EMC Lowers Prices, Reins In Sales Force
Stiffer competition forces vendor to change its approach
Computerworld - Talk to any number of EMC Corp. customers and they will relate stories of a time not so long ago when the storage vendor's salespeople would walk into their office, write a price for a disk array or software package on a piece of paper and say, "Take it or leave it."
But those days are gone, said most of the 10 EMC users interviewed by Computerworld this month.
EMC's once arrogant and unbending sales force is quickly changing into one that will bargain with customers and even undercut major competitors such as IBM, Hewlett-Packard Co. and Hitachi Data Systems Corp., the users said.
"Today, if you get a better deal with IBM, HP or Hitachi, EMC will come back and say, 'Give us another shot,'" said Lev Gonick, CIO at Case Western Reserve University in Cleveland. The school recently added 5TB to its installation of EMC's Clariion midrange disk arrays, giving it a total storage capacity of 35TB.
Darko Dejanovic, chief technology officer at Chicago-based Tribune Co. and its Tribune Publishing Co. subsidiary, said that when he first met with EMC early last year to negotiate a purchase of several Clariion arrays, the storage vendor's salespeople were extremely unpleasant to deal with. But EMC went to great lengths on pricing to win the order from Tribune, which wasn't an existing customer.
"Hitachi squeezed them really bad," Dejanovic said. "We almost went with Hitachi storage. The reason we went with EMC is that they gave us some good discounts on their boxes. We were kind of virgin territory for them."
Dejanovic added that by the time he met with EMC again in December to buy three more Clariion arrays, its salespeople had progressed in attitude from a "zero" to a 70 out of 100 on his satisfaction scale.
Darko Dejanovic, CTO at Tribune Co. and Tribune Publishing
With storage hardware becoming more of a commodity and EMC no longer the clear leader in the disk array market from either a technology or sales standpoint, CEO Joe Tucci acknowledged that his company had no alternative but to become more competitive on pricing. Tucci also said he has "trimmed some of the extreme edges" off of EMC's sales force by firing workers who didn't get the message that they were expected to be less haughty with users (see interview, Quicklink 46358).
However, some users and analysts said EMC's acts of pricing contrition sometimes are less than meets the eye. EMC now uses lower hardware prices to win new customers or buy its way back into accounts, then tries to make the discounts back on software and services, said Gary Pilafas, a senior storage and systems architect at UAL Loyalty Services Inc., an Arlington Heights, Ill.-based unit of United Air Lines Inc.
"It's still theirs to do," Pilafas said, referring to the fee-based services that EMC offers for tasks such as configuring its Symmetrix Remote Data Facility software and other storage management applications instead of training users to do the work themselves.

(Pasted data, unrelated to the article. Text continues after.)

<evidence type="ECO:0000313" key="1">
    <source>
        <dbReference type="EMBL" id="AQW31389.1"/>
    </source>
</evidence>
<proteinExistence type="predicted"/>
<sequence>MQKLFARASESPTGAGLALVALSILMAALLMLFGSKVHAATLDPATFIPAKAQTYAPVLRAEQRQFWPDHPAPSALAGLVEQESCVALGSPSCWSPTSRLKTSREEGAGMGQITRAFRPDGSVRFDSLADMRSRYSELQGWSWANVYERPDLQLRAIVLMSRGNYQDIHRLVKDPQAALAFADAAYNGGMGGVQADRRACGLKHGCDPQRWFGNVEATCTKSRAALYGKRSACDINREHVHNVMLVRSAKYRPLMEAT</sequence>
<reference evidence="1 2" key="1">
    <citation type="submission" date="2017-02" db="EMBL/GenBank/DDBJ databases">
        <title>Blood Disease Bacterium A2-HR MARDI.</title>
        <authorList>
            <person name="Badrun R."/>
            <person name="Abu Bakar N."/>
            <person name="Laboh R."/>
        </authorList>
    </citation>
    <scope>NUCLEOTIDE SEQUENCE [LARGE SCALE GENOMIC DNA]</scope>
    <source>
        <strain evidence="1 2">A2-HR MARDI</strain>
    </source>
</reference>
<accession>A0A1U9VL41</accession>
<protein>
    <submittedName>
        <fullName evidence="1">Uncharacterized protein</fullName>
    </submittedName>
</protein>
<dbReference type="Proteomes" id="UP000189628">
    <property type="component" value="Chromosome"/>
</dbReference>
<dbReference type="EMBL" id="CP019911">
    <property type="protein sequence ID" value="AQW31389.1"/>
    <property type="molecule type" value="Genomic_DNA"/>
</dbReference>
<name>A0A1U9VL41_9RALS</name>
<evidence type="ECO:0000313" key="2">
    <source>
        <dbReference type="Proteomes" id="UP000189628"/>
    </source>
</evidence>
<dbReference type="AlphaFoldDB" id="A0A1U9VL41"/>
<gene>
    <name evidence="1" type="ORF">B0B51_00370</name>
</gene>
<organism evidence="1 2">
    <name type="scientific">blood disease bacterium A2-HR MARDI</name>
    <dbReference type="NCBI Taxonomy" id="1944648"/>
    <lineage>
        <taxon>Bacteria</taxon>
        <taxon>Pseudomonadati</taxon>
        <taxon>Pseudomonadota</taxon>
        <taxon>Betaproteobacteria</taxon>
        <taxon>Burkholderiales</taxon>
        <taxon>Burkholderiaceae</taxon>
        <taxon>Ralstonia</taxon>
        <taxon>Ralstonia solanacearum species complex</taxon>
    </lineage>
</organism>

On average, EMC still isn't the lowest-cost disk array vendor, said Gartner Inc. analyst Stanley Zaffos. He also noted that EMC has convinced users to pay more per gigabyte for the high-end Symmetrix DMX arrays it introduced last year than it was getting for older modelsa pricing uptick that rival vendors have emulated.
Falling Hardware Sales
But Nick Allen, another Gartner analyst, said EMC has become increasingly competitive on the hardware side over the past 18 months.
The company's hardware sales and market share have fallen along with its prices, according to Framingham, Mass.-based IDC. EMC sold $2.5 billion worth of disk storage systems last year, less than half of the $5.6 billion level it reached in 2000, IDC said, adding that it dropped behind HP in sales during 2003.
But thanks to its recent acquisitions of three major software vendors, EMC can now turn to an expanded software business and growing services revenue to supplement the hardware side. Earlier this month, EMC reported first-quarter revenue of $1.87 billion, up 35% from $1.38 billion a year earlier. Hardware accounted for just 48% of total revenue, EMC said. Software and services contributed 26% and 25%, respectively.
Mark Detert, director of data center and automation operations at Visa U.S.A. Inc.'s debit-processing services unit in Englewood, Colo., said EMC is finally in the game of selling full solutions combining hardware, software and services instead of just "trying to push the Symmetrix like they have for the past 10 years."
Allen said users normally must wield a big club in order to soften up EMC's salespeople on services costs. "They'll give in on hardware and software but not give in on all three unless they're really hungry," he said.
That means an IT manager has to make a large purchase, work at a company that has strategic value to EMC or be good at negotiating to get the best possible deal. For example, it helps to be serious about turning to another vendor if EMC won't come down enough on price, Zaffos said. "If the [EMC] account team recognizes that you want them and that it's not really an honest competition, that will impact the bid price," he added.
Even so, EMC has changed for the better, said David Kadow, director of systems administration and infrastructure at CDC IXIS Capital Markets North America Inc. in New York. Kadow, who has been an EMC user for five years, said the increased competition has transformed its sales staff from pugnacious to polite.
"They've stepped up in the past two or three years and made many changes," Kadow said. "At this point, I feel like we have a partnership with them."
Forecast average per-gigabyte selling prices for disk arrays during the first half of 2004
HP EVA 5000
IBM ESS 800T
Note: All prices are for arrays that use 146GB disk drives and have total capacity of 4TB to 8TB.
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